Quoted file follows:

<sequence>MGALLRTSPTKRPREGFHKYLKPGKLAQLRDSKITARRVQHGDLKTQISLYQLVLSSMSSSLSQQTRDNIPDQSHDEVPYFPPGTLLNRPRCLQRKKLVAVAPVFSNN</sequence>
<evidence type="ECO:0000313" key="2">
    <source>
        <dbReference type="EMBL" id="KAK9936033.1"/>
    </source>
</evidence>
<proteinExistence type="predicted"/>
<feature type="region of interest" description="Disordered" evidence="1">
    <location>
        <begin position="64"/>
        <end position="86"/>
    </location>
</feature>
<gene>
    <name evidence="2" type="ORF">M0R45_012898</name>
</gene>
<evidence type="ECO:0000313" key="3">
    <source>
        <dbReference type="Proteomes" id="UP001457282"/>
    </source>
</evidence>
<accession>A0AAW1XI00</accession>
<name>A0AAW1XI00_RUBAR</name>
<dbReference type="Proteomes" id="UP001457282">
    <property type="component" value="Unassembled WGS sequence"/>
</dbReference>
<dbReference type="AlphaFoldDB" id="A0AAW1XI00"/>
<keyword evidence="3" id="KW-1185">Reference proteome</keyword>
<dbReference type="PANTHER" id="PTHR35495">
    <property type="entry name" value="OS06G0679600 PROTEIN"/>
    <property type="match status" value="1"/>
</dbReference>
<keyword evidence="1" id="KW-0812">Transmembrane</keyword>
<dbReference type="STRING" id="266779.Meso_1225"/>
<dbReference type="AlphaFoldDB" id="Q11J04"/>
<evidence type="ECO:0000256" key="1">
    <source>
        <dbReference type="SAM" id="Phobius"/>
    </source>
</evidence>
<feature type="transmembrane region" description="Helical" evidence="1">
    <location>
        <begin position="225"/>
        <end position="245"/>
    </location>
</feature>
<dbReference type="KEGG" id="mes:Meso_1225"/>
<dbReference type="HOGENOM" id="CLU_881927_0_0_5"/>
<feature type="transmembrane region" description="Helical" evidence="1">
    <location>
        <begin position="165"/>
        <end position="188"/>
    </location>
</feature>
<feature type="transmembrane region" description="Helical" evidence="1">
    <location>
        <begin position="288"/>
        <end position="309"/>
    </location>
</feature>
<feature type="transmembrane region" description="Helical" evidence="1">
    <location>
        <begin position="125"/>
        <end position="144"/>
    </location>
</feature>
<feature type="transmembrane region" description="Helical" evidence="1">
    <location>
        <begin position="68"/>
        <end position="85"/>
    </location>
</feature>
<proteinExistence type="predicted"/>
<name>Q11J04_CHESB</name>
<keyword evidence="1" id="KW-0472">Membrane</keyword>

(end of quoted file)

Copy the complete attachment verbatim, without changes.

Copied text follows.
<sequence>MGALLRTSPTKRPREGFHKYLKPGKLAQLRDSKITARRVQHGDLKTQISLYQLVLSSMSSSLSQQTRDNIPDQSHDEVPYFPPGTLLNRPRCLQRKKLVAVAPVFSNN</sequence>
<evidence type="ECO:0000313" key="2">
    <source>
        <dbReference type="EMBL" id="KAK9936033.1"/>
    </source>
</evidence>
<proteinExistence type="predicted"/>
<feature type="region of interest" description="Disordered" evidence="1">
    <location>
        <begin position="64"/>
        <end position="86"/>
    </location>
</feature>
<gene>
    <name evidence="2" type="ORF">M0R45_012898</name>
</gene>
<evidence type="ECO:0000313" key="3">
    <source>
        <dbReference type="Proteomes" id="UP001457282"/>
    </source>
</evidence>
<accession>A0AAW1XI00</accession>
<name>A0AAW1XI00_RUBAR</name>
<dbReference type="Proteomes" id="UP001457282">
    <property type="component" value="Unassembled WGS sequence"/>
</dbReference>
<dbReference type="AlphaFoldDB" id="A0AAW1XI00"/>
<keyword evidence="3" id="KW-1185">Reference proteome</keyword>
<dbReference type="PANTHER" id="PTHR35495">
    <property type="entry name" value="OS06G0679600 PROTEIN"/>
    <property type="match status" value="1"/>
</dbReference>
<keyword evidence="1" id="KW-0812">Transmembrane</keyword>
<dbReference type="STRING" id="266779.Meso_1225"/>
<dbReference type="AlphaFoldDB" id="Q11J04"/>
<evidence type="ECO:0000256" key="1">
    <source>
        <dbReference type="SAM" id="Phobius"/>
    </source>
</evidence>
<feature type="transmembrane region" description="Helical" evidence="1">
    <location>
        <begin position="225"/>
        <end position="245"/>
    </location>
</feature>
<dbReference type="KEGG" id="mes:Meso_1225"/>
<dbReference type="HOGENOM" id="CLU_881927_0_0_5"/>
<feature type="transmembrane region" description="Helical" evidence="1">
    <location>
        <begin position="165"/>
        <end position="188"/>
    </location>
</feature>
<feature type="transmembrane region" description="Helical" evidence="1">
    <location>
        <begin position="288"/>
        <end position="309"/>
    </location>
</feature>
<feature type="transmembrane region" description="Helical" evidence="1">
    <location>
        <begin position="125"/>
        <end position="144"/>
    </location>
</feature>
<feature type="transmembrane region" description="Helical" evidence="1">
    <location>
        <begin position="68"/>
        <end position="85"/>
    </location>
</feature>
<proteinExistence type="predicted"/>
<name>Q11J04_CHESB</name>
<keyword evidence="1" id="KW-0472">Membrane</keyword>